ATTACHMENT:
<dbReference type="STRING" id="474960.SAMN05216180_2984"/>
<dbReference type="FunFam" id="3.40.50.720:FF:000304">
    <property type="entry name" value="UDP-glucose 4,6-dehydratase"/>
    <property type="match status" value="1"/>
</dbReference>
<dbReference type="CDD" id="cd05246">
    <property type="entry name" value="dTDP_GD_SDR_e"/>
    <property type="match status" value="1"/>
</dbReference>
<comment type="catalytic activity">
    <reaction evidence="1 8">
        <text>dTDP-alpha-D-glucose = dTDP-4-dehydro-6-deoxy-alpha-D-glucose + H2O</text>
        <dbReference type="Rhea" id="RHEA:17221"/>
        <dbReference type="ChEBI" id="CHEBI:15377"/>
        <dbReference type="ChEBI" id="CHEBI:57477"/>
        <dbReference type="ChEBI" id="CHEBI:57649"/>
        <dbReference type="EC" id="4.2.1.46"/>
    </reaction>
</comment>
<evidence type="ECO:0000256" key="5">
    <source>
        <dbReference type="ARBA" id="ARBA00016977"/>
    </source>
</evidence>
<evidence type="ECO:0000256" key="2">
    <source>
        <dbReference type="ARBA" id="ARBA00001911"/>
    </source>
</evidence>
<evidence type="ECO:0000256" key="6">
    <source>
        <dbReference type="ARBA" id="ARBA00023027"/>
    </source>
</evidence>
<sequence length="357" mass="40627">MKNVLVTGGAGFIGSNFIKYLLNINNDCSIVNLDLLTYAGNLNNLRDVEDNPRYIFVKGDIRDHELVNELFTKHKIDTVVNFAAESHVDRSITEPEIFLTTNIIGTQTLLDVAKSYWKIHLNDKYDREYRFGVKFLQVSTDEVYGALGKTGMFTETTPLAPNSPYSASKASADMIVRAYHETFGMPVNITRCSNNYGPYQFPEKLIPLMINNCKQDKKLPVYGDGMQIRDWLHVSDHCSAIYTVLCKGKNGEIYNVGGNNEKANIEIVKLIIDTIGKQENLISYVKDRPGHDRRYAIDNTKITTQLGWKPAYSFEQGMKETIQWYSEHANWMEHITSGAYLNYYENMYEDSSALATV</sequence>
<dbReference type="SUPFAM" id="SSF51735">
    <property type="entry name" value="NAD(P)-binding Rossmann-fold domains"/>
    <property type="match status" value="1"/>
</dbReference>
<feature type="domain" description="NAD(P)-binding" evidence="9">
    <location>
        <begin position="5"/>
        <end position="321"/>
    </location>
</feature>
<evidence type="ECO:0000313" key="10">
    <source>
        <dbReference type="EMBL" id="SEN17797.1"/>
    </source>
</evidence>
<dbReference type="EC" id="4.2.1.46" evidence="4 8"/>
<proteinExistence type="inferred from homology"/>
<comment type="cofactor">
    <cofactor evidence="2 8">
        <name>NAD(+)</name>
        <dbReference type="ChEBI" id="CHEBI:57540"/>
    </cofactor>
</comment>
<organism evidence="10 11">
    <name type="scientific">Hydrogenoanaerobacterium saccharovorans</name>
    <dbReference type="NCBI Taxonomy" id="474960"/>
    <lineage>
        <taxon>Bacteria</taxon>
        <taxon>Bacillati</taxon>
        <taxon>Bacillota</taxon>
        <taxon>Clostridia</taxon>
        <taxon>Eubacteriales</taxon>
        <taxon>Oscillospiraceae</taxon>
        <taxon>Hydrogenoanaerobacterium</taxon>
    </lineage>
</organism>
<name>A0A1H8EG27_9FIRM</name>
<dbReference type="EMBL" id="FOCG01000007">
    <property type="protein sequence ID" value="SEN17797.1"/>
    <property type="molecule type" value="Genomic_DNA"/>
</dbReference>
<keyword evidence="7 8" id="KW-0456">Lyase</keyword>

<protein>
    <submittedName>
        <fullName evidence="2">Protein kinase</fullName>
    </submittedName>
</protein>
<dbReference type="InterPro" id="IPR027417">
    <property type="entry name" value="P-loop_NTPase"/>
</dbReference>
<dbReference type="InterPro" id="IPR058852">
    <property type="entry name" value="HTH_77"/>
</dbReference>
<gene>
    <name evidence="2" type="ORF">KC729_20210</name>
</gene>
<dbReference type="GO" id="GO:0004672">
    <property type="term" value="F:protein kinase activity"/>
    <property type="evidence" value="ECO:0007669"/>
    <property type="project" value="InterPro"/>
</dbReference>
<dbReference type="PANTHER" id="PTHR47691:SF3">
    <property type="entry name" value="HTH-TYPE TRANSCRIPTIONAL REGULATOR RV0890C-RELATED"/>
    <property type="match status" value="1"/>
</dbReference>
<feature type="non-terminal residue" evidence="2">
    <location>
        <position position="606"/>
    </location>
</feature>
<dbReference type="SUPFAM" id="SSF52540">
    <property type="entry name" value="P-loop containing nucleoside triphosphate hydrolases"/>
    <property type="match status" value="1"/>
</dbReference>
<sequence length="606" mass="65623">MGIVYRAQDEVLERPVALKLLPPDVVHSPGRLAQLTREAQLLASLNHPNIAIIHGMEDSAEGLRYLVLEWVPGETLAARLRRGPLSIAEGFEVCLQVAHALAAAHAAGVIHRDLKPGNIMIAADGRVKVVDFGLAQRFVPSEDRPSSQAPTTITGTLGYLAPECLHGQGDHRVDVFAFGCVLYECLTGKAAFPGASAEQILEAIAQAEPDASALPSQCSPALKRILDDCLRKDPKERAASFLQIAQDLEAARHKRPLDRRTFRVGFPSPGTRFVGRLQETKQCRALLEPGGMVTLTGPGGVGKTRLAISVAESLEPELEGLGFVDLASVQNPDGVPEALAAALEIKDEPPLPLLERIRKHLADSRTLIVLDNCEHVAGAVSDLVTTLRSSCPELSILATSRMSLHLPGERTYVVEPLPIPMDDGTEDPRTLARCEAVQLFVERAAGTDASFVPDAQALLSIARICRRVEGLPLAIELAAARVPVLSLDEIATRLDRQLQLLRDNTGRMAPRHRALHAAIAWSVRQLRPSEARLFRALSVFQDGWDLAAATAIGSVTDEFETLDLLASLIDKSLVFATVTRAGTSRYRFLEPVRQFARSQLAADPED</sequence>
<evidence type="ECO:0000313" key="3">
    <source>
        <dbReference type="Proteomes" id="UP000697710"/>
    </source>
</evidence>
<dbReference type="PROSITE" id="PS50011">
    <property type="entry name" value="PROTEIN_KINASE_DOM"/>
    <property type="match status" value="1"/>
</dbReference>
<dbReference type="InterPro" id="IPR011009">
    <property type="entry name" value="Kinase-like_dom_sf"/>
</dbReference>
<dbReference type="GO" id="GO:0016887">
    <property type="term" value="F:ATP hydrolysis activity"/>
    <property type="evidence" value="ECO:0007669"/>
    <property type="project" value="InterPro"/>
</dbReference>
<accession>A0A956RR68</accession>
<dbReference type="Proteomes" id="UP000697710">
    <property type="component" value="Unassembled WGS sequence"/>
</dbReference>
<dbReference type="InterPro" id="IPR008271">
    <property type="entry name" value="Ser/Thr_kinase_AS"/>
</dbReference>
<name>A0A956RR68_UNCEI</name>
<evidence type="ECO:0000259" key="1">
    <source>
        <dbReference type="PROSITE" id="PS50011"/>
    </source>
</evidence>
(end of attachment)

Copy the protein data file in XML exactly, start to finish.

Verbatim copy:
<dbReference type="STRING" id="474960.SAMN05216180_2984"/>
<dbReference type="FunFam" id="3.40.50.720:FF:000304">
    <property type="entry name" value="UDP-glucose 4,6-dehydratase"/>
    <property type="match status" value="1"/>
</dbReference>
<dbReference type="CDD" id="cd05246">
    <property type="entry name" value="dTDP_GD_SDR_e"/>
    <property type="match status" value="1"/>
</dbReference>
<comment type="catalytic activity">
    <reaction evidence="1 8">
        <text>dTDP-alpha-D-glucose = dTDP-4-dehydro-6-deoxy-alpha-D-glucose + H2O</text>
        <dbReference type="Rhea" id="RHEA:17221"/>
        <dbReference type="ChEBI" id="CHEBI:15377"/>
        <dbReference type="ChEBI" id="CHEBI:57477"/>
        <dbReference type="ChEBI" id="CHEBI:57649"/>
        <dbReference type="EC" id="4.2.1.46"/>
    </reaction>
</comment>
<evidence type="ECO:0000256" key="5">
    <source>
        <dbReference type="ARBA" id="ARBA00016977"/>
    </source>
</evidence>
<evidence type="ECO:0000256" key="2">
    <source>
        <dbReference type="ARBA" id="ARBA00001911"/>
    </source>
</evidence>
<evidence type="ECO:0000256" key="6">
    <source>
        <dbReference type="ARBA" id="ARBA00023027"/>
    </source>
</evidence>
<sequence length="357" mass="40627">MKNVLVTGGAGFIGSNFIKYLLNINNDCSIVNLDLLTYAGNLNNLRDVEDNPRYIFVKGDIRDHELVNELFTKHKIDTVVNFAAESHVDRSITEPEIFLTTNIIGTQTLLDVAKSYWKIHLNDKYDREYRFGVKFLQVSTDEVYGALGKTGMFTETTPLAPNSPYSASKASADMIVRAYHETFGMPVNITRCSNNYGPYQFPEKLIPLMINNCKQDKKLPVYGDGMQIRDWLHVSDHCSAIYTVLCKGKNGEIYNVGGNNEKANIEIVKLIIDTIGKQENLISYVKDRPGHDRRYAIDNTKITTQLGWKPAYSFEQGMKETIQWYSEHANWMEHITSGAYLNYYENMYEDSSALATV</sequence>
<dbReference type="SUPFAM" id="SSF51735">
    <property type="entry name" value="NAD(P)-binding Rossmann-fold domains"/>
    <property type="match status" value="1"/>
</dbReference>
<feature type="domain" description="NAD(P)-binding" evidence="9">
    <location>
        <begin position="5"/>
        <end position="321"/>
    </location>
</feature>
<evidence type="ECO:0000313" key="10">
    <source>
        <dbReference type="EMBL" id="SEN17797.1"/>
    </source>
</evidence>
<dbReference type="EC" id="4.2.1.46" evidence="4 8"/>
<proteinExistence type="inferred from homology"/>
<comment type="cofactor">
    <cofactor evidence="2 8">
        <name>NAD(+)</name>
        <dbReference type="ChEBI" id="CHEBI:57540"/>
    </cofactor>
</comment>
<organism evidence="10 11">
    <name type="scientific">Hydrogenoanaerobacterium saccharovorans</name>
    <dbReference type="NCBI Taxonomy" id="474960"/>
    <lineage>
        <taxon>Bacteria</taxon>
        <taxon>Bacillati</taxon>
        <taxon>Bacillota</taxon>
        <taxon>Clostridia</taxon>
        <taxon>Eubacteriales</taxon>
        <taxon>Oscillospiraceae</taxon>
        <taxon>Hydrogenoanaerobacterium</taxon>
    </lineage>
</organism>
<name>A0A1H8EG27_9FIRM</name>
<dbReference type="EMBL" id="FOCG01000007">
    <property type="protein sequence ID" value="SEN17797.1"/>
    <property type="molecule type" value="Genomic_DNA"/>
</dbReference>
<keyword evidence="7 8" id="KW-0456">Lyase</keyword>

<protein>
    <submittedName>
        <fullName evidence="2">Protein kinase</fullName>
    </submittedName>
</protein>
<dbReference type="InterPro" id="IPR027417">
    <property type="entry name" value="P-loop_NTPase"/>
</dbReference>
<dbReference type="InterPro" id="IPR058852">
    <property type="entry name" value="HTH_77"/>
</dbReference>
<gene>
    <name evidence="2" type="ORF">KC729_20210</name>
</gene>
<dbReference type="GO" id="GO:0004672">
    <property type="term" value="F:protein kinase activity"/>
    <property type="evidence" value="ECO:0007669"/>
    <property type="project" value="InterPro"/>
</dbReference>
<dbReference type="PANTHER" id="PTHR47691:SF3">
    <property type="entry name" value="HTH-TYPE TRANSCRIPTIONAL REGULATOR RV0890C-RELATED"/>
    <property type="match status" value="1"/>
</dbReference>
<feature type="non-terminal residue" evidence="2">
    <location>
        <position position="606"/>
    </location>
</feature>
<dbReference type="SUPFAM" id="SSF52540">
    <property type="entry name" value="P-loop containing nucleoside triphosphate hydrolases"/>
    <property type="match status" value="1"/>
</dbReference>
<sequence length="606" mass="65623">MGIVYRAQDEVLERPVALKLLPPDVVHSPGRLAQLTREAQLLASLNHPNIAIIHGMEDSAEGLRYLVLEWVPGETLAARLRRGPLSIAEGFEVCLQVAHALAAAHAAGVIHRDLKPGNIMIAADGRVKVVDFGLAQRFVPSEDRPSSQAPTTITGTLGYLAPECLHGQGDHRVDVFAFGCVLYECLTGKAAFPGASAEQILEAIAQAEPDASALPSQCSPALKRILDDCLRKDPKERAASFLQIAQDLEAARHKRPLDRRTFRVGFPSPGTRFVGRLQETKQCRALLEPGGMVTLTGPGGVGKTRLAISVAESLEPELEGLGFVDLASVQNPDGVPEALAAALEIKDEPPLPLLERIRKHLADSRTLIVLDNCEHVAGAVSDLVTTLRSSCPELSILATSRMSLHLPGERTYVVEPLPIPMDDGTEDPRTLARCEAVQLFVERAAGTDASFVPDAQALLSIARICRRVEGLPLAIELAAARVPVLSLDEIATRLDRQLQLLRDNTGRMAPRHRALHAAIAWSVRQLRPSEARLFRALSVFQDGWDLAAATAIGSVTDEFETLDLLASLIDKSLVFATVTRAGTSRYRFLEPVRQFARSQLAADPED</sequence>
<evidence type="ECO:0000313" key="3">
    <source>
        <dbReference type="Proteomes" id="UP000697710"/>
    </source>
</evidence>
<dbReference type="PROSITE" id="PS50011">
    <property type="entry name" value="PROTEIN_KINASE_DOM"/>
    <property type="match status" value="1"/>
</dbReference>
<dbReference type="InterPro" id="IPR011009">
    <property type="entry name" value="Kinase-like_dom_sf"/>
</dbReference>
<dbReference type="GO" id="GO:0016887">
    <property type="term" value="F:ATP hydrolysis activity"/>
    <property type="evidence" value="ECO:0007669"/>
    <property type="project" value="InterPro"/>
</dbReference>
<accession>A0A956RR68</accession>
<dbReference type="Proteomes" id="UP000697710">
    <property type="component" value="Unassembled WGS sequence"/>
</dbReference>
<dbReference type="InterPro" id="IPR008271">
    <property type="entry name" value="Ser/Thr_kinase_AS"/>
</dbReference>
<name>A0A956RR68_UNCEI</name>
<evidence type="ECO:0000259" key="1">
    <source>
        <dbReference type="PROSITE" id="PS50011"/>
    </source>
</evidence>